REUTERS - Sudan’s President Omar Hassan al-Bashir, the only sitting head of state wanted for war crimes by the International Criminal Court (ICC), was sworn in on Thursday after his re-election in polls marred by boycotts.
Bashir, who rejects charges of ordering mass murder, rape and torture in war-torn western Darfur, will now preside over a January referendum on secession for Sudan’s semi-autonomous south, which many analysts believe will result in independence for the oil-producing region.
Tuesday, 14 June 2011 Super Admin
AMNESTY INTERNATIONAL PRESS RELEASE
The Malaysian government should immediately withdraw its invitation to Sudanese President Omar Al-Bashir, and arrest him if he travels to Malaysia, Amnesty International said today.
The Malaysian government announced yesterday that President al-Bashir will participate in the Langkawi International Dialogue, an economic forum being held in Malaysia from 19 to 21 June 2011.
The International Criminal Court (ICC) issued arrest warrants for al-Bashir for genocide, crimes against humanity and war crimes in Darfur.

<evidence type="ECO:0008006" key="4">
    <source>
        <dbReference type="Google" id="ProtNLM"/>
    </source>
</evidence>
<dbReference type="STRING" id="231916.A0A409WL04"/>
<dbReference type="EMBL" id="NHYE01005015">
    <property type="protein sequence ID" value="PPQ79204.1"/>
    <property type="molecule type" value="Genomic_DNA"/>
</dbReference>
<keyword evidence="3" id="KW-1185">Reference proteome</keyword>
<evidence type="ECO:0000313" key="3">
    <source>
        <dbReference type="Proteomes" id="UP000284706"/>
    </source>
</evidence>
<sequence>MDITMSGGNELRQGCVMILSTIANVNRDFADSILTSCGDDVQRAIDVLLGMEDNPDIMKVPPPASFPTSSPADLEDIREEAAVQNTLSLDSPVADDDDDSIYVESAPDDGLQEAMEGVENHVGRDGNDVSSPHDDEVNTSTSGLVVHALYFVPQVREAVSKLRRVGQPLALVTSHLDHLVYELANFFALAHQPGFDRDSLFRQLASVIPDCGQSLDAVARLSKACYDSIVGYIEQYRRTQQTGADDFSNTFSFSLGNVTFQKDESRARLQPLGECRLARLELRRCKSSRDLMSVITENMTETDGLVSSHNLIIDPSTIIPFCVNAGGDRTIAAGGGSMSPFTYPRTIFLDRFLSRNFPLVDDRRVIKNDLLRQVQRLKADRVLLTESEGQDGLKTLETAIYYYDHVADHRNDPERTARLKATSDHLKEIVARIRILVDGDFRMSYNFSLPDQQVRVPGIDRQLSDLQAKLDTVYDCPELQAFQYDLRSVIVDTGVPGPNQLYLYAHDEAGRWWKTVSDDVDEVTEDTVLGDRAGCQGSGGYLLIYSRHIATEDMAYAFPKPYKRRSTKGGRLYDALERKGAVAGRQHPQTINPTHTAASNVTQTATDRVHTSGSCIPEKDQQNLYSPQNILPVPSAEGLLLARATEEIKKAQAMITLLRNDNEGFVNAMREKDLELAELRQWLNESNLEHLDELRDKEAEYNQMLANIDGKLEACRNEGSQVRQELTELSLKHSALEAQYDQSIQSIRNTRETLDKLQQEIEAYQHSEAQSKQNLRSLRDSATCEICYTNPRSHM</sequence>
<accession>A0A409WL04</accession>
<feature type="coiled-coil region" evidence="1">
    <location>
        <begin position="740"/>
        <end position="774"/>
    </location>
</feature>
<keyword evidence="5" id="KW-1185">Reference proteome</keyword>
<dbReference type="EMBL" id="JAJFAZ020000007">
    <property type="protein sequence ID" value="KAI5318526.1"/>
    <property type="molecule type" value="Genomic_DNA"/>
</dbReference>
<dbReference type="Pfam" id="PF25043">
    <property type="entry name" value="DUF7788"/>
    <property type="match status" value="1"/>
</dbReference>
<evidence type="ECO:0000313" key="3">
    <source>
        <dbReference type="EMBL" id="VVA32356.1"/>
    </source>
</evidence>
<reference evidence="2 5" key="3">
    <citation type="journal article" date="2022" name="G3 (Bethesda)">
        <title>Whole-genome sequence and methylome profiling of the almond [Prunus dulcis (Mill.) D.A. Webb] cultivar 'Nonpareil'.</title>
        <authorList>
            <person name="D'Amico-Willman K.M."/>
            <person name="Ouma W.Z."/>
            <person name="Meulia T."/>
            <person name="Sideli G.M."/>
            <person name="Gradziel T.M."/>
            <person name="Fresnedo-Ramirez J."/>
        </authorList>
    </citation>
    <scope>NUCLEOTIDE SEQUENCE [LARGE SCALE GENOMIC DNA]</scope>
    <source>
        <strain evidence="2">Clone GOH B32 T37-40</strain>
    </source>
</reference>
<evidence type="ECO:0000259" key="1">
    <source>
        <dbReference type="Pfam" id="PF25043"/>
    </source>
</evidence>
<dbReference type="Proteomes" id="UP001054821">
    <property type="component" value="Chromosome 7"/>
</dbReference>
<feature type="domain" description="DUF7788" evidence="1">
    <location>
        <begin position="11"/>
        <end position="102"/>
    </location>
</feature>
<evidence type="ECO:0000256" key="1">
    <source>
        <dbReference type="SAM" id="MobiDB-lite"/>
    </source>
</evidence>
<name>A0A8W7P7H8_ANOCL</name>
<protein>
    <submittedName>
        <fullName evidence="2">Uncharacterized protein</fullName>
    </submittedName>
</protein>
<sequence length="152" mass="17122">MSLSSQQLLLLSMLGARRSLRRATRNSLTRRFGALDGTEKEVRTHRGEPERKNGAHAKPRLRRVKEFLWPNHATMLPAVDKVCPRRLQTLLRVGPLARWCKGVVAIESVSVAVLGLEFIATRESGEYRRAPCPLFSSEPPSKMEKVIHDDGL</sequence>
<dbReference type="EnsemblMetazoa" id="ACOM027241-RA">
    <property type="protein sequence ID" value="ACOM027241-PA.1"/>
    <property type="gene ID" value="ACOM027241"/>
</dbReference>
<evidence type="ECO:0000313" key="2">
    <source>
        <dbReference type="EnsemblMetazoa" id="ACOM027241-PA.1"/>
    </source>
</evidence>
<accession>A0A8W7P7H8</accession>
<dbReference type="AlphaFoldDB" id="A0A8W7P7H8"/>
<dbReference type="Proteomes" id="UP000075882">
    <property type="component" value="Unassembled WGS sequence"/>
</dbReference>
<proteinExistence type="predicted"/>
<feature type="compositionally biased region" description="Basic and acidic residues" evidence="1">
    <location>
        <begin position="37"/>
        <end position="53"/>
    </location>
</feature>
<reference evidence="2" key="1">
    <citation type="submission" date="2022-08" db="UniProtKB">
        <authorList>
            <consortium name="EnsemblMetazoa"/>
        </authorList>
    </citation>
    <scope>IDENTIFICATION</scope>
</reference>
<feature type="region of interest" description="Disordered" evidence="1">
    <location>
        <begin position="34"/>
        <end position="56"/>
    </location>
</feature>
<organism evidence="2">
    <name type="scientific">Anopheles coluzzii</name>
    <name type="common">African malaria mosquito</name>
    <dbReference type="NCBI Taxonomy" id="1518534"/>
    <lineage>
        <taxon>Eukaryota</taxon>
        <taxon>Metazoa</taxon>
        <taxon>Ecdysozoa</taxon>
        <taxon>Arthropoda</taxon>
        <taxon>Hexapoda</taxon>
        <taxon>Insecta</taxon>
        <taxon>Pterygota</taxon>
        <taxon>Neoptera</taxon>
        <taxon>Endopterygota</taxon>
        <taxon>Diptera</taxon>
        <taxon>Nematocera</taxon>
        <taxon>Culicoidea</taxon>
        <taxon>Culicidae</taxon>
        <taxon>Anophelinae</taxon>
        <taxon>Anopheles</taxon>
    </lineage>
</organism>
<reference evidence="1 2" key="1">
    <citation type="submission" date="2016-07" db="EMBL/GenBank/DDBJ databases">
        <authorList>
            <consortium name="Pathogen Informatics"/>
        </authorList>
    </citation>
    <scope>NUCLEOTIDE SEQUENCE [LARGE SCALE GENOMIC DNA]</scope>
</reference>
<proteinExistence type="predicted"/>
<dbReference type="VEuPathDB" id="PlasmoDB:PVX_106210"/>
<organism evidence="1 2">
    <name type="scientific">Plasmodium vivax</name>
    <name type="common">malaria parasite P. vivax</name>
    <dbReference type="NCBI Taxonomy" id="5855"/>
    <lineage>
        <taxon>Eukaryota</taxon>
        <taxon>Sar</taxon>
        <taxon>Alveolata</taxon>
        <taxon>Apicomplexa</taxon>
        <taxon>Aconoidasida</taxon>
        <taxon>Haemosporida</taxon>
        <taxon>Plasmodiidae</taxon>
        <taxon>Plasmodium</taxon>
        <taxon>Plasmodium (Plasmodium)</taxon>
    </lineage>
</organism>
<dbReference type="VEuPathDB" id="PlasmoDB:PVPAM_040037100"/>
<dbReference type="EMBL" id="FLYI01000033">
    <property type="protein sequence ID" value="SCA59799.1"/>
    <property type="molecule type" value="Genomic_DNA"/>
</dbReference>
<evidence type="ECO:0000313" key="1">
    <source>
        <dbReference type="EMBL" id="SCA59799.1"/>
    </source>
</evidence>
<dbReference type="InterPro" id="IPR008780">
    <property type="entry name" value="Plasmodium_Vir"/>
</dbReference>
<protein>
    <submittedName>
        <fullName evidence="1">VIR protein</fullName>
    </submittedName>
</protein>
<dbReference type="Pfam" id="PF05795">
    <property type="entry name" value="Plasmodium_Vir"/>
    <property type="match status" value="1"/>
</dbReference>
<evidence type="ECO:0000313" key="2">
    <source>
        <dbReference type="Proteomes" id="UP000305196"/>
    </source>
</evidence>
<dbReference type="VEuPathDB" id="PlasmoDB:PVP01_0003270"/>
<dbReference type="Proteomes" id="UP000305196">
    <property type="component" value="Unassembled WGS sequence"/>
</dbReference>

“Malaysia should not turn itself into a port of call for fugitives from international justice” said Donna Guest, Deputy Asia Pacific Director at Amnesty International. “The Malaysian government should bar Bashir from its territory, and arrest him if he turns up.”
Amnesty International welcomed Malaysia’s announcement on 21 March of its intention to become a state party to the Rome Statute and to recognise the jurisdiction of the International Criminal Court. In his announcement, Malaysian Law Minister Nazri Aziz said, "This is a declaration that Malaysia rejects war crimes, crimes against humanity and genocide.”
When the UN Security Council referred the situation in Darfur to the ICC in 2005, it urged all states to cooperate fully with the Court. Although Malaysia is not yet party to the Rome Statute of the ICC, it should arrest Omar al-Bashir should he arrive in Malaysia, Amnesty International said.
“Malaysia’s invitation to Omar al-Bashir flies in the face of its decision to join the ICC,” said Guest. “Instead of hosting people wanted by the ICC, Malaysia should reaffirm its commitment to justice.”